Bad US home loans have spawned a labyrinth of business losses, leaving insurers facing a potential bill of $3bn. James Dean explains
It is difficult to imagine how a problem that started with poor American homeowners could eventually cause the first run on a UK bank for a century. And, increasingly, it is becoming difficult for some financial executives, and indeed anyone who has come close to sub-prime debt, to accept that they have to take a slice of the blame for the resulting crisis.
The problems they face are shared by the insurers which write their directors’ and officers’ (D&O) and errors and omissions (E&O) policies.
Two recent reports, from Willis and Guy Carpenter, predict that insurance losses will be nearer to analysts’ upper estimates of $3bn (£1.46bn) – or, according to Guy Carpenter, 30% to 35% of D&O premium.
Analysts have already estimated that the crisis could cost the London market alone as much as $500m (£244m). Over the past few months Novae and Ace have been notified of potential claims. It is almost certain that other insurers have received similar notifications and are waiting with bated breath for the conclusion of litigations in the US.
This litigation is expected to run well into 2008, and Guy Carpenter estimates the “final answer” on the crisis will not come until 2008 or 2009. Until then, the rot continues to spread, even to those who might have previously felt safe.
Boardrooms in every financial district will contain some worried men in suits, sweating on the possibility that they could be held liable for negligent investment choices. Their shareholders are not happy.
“One reason why the impact is likely to be greater than appears is that investors may begin to file against companies not involved in sub-prime lending,” says the Guy Carpenter report. “Investors are still filing, new causes of action continue to be discovered, and the list of potentially affected companies is likely to keep growing.”
The Willis report voices similar concerns. “The impact is not limited to financial services firms, with industries as diverse as automotive, manufacturing, food services, media and energy all suffering consequences.
“In these industries, the credit crisis has either delayed or cancelled bond offerings, spin-offs and acquisitions, or simply made these transactions more costly than originally planned.”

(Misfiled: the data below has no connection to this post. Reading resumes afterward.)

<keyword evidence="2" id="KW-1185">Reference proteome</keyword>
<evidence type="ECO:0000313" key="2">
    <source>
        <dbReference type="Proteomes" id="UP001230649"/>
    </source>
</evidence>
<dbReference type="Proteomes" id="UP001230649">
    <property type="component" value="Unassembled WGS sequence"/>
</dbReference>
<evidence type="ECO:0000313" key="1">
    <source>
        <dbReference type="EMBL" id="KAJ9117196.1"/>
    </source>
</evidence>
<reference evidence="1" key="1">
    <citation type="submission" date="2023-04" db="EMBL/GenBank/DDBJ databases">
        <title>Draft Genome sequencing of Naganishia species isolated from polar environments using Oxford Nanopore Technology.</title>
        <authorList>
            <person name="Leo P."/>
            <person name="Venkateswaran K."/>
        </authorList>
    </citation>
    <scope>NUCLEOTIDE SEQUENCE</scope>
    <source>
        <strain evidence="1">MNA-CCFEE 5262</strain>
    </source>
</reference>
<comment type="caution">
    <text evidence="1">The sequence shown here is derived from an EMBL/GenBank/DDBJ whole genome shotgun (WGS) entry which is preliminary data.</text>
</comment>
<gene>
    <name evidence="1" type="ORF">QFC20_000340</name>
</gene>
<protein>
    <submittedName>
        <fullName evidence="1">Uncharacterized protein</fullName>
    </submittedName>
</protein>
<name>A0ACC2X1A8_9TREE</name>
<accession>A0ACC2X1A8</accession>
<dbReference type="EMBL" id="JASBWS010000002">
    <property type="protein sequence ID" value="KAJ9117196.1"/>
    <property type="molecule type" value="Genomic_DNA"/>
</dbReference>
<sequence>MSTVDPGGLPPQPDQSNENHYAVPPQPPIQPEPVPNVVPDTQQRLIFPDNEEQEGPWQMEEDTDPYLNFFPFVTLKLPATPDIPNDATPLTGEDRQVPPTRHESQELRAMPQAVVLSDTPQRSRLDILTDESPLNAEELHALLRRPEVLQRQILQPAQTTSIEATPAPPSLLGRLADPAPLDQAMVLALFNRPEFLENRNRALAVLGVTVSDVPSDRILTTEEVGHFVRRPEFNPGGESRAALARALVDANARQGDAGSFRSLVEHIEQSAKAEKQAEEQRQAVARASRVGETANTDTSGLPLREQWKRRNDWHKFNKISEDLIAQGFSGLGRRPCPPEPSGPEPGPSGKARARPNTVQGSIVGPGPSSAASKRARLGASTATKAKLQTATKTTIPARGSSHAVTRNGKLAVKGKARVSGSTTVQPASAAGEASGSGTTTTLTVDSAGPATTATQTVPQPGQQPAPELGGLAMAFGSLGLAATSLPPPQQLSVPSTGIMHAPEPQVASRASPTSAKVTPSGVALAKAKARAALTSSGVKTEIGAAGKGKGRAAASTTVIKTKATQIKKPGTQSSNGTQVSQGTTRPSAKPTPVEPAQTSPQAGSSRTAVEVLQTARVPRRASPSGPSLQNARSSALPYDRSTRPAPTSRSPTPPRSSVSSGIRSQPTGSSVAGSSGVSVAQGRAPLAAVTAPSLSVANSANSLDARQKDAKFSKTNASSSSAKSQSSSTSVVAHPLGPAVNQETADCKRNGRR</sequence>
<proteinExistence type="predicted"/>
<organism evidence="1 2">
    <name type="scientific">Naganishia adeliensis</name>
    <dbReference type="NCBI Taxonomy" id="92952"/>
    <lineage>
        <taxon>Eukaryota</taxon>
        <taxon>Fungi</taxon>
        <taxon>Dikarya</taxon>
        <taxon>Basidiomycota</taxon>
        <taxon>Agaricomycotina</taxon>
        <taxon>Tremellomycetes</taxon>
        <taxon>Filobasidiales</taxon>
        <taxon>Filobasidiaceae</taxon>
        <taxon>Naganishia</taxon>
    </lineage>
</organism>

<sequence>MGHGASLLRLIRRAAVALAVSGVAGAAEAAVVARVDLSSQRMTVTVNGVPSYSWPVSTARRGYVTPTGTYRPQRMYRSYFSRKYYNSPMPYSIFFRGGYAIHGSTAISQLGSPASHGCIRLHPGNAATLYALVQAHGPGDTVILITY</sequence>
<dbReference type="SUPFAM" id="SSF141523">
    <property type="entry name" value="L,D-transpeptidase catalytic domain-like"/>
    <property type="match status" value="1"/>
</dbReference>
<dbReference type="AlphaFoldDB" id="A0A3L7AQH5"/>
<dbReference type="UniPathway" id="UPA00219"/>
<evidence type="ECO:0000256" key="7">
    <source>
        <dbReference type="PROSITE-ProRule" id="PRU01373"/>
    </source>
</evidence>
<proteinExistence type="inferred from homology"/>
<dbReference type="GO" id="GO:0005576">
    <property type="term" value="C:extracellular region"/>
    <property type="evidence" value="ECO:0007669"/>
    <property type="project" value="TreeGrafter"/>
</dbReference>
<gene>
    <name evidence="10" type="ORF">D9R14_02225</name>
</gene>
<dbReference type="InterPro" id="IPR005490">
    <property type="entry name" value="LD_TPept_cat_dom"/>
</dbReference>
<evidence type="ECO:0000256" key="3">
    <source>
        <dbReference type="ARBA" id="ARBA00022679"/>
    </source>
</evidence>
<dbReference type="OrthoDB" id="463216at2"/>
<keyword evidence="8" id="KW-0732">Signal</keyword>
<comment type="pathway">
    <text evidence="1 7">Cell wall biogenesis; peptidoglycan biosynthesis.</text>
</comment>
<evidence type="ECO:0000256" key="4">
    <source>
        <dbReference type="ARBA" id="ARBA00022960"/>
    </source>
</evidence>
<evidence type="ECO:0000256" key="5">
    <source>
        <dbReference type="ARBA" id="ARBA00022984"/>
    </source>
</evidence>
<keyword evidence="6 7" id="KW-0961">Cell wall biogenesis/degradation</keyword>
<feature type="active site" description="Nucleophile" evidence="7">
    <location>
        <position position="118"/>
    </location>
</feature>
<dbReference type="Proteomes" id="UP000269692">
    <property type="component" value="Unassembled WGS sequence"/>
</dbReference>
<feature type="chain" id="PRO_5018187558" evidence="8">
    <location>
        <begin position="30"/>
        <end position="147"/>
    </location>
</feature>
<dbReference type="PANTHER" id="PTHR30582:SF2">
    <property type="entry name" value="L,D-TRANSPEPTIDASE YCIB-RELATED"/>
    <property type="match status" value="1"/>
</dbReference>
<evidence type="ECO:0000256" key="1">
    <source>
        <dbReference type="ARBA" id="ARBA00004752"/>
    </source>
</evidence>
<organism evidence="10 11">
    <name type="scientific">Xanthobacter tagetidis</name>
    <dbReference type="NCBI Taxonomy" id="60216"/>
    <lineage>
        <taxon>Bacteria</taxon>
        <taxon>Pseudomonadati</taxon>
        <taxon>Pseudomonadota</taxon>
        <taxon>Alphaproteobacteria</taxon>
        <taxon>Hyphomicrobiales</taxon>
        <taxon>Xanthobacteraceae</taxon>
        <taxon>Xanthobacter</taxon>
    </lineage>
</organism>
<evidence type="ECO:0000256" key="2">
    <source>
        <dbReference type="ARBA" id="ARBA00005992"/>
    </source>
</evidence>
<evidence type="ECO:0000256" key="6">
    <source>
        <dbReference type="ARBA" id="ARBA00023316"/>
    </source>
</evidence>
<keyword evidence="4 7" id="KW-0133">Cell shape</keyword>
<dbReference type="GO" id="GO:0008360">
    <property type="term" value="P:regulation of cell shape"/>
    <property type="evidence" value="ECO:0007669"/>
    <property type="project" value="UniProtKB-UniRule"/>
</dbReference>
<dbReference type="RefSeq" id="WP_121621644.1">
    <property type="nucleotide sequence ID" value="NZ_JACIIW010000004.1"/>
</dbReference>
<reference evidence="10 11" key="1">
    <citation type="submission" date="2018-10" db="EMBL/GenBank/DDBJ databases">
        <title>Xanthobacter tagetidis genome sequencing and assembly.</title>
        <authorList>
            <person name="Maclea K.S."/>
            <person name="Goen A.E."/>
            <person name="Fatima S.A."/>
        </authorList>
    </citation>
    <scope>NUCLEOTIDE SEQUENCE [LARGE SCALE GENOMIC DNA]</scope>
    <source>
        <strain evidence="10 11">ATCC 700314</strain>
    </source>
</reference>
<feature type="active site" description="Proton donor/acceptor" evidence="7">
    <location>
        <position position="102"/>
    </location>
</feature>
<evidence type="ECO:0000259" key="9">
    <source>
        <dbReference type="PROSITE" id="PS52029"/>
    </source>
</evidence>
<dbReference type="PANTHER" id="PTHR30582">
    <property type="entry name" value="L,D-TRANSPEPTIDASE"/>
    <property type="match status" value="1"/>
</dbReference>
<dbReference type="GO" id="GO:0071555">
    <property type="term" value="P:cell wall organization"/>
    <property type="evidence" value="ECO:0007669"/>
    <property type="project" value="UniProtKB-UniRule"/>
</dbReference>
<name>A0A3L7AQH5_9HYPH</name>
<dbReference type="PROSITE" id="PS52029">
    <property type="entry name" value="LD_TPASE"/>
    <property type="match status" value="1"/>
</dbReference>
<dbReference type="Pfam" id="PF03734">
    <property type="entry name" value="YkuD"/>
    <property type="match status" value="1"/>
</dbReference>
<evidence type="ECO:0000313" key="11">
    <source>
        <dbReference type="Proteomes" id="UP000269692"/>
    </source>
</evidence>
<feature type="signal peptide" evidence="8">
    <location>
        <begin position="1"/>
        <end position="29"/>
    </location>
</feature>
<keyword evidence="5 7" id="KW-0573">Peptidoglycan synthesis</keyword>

This is a key point: although there may be discomfort in bankers’ boardrooms, the chain of liability is becoming longer, linking in other businesses and other professionals. Anyone who has given bad advice regarding one of these bad debt packages could find themselves answering to shareholders in the courts.
Loss of revenue may only be one of the causes of litigation. The Willis report continues: “Underwriters are also concerned, perhaps reasonably, with potential bankruptcies and the following blame game that could result in non-indemnifiable claims.”
Speaking at a Lloyd’s seminar, William Sturge, partner at business law firm LG, neatly divided insurers’ sub-prime exposure into two camps. “The insurance exposure comes down to two main areas: claims based on the relaxation of lending criteria and claims based on defective investment strategies, involving investment in bonds backed by a toxic element of sub-prime mortgages,” he said.
He also shared the views of the Willis and Guy Carpenter reports. “A feature of the sub-prime issue is that it is multi-directional. Firms that had nothing to do with the sub-prime lending industry can still have huge exposures, merely from investing in the bond market.”
The Northern Rock crisis is a black-and-white example of subprime spread. Although the exposure of the bank to sub-prime debt was insignificant, the resulting credit squeeze eventually caused it to shed 90% of its value and, because of this, shareholders have reacted with litigation.
In other words, this is a case where there is an incidental, rather than a direct, link between the sub-prime crisis and litigation against executives. This is the point that Guy Carpenter and Willis stress in their reports.
It is clear that the shockwaves from the sub-prime crisis will affect businesses even further outside the sphere of financial institutions than previously thought – and will cost insurers much more than they had hoped.
The worst case scenario
"When the dust settles, total insured losses are likely to be at the top end of analyst estimates, or $3bn" (Guy Carpenter)
"Litigation tendencies and capital
markets point toward the worst case scenario" (Guy Carpenter)
"One analyst has estimated that a worst case scenario for D&O insurers could be in the realm of $3bn" (Willis)
"The uncertainty as to where these losses are has led to the markets' inability to accurately price these types of securities" (Willis)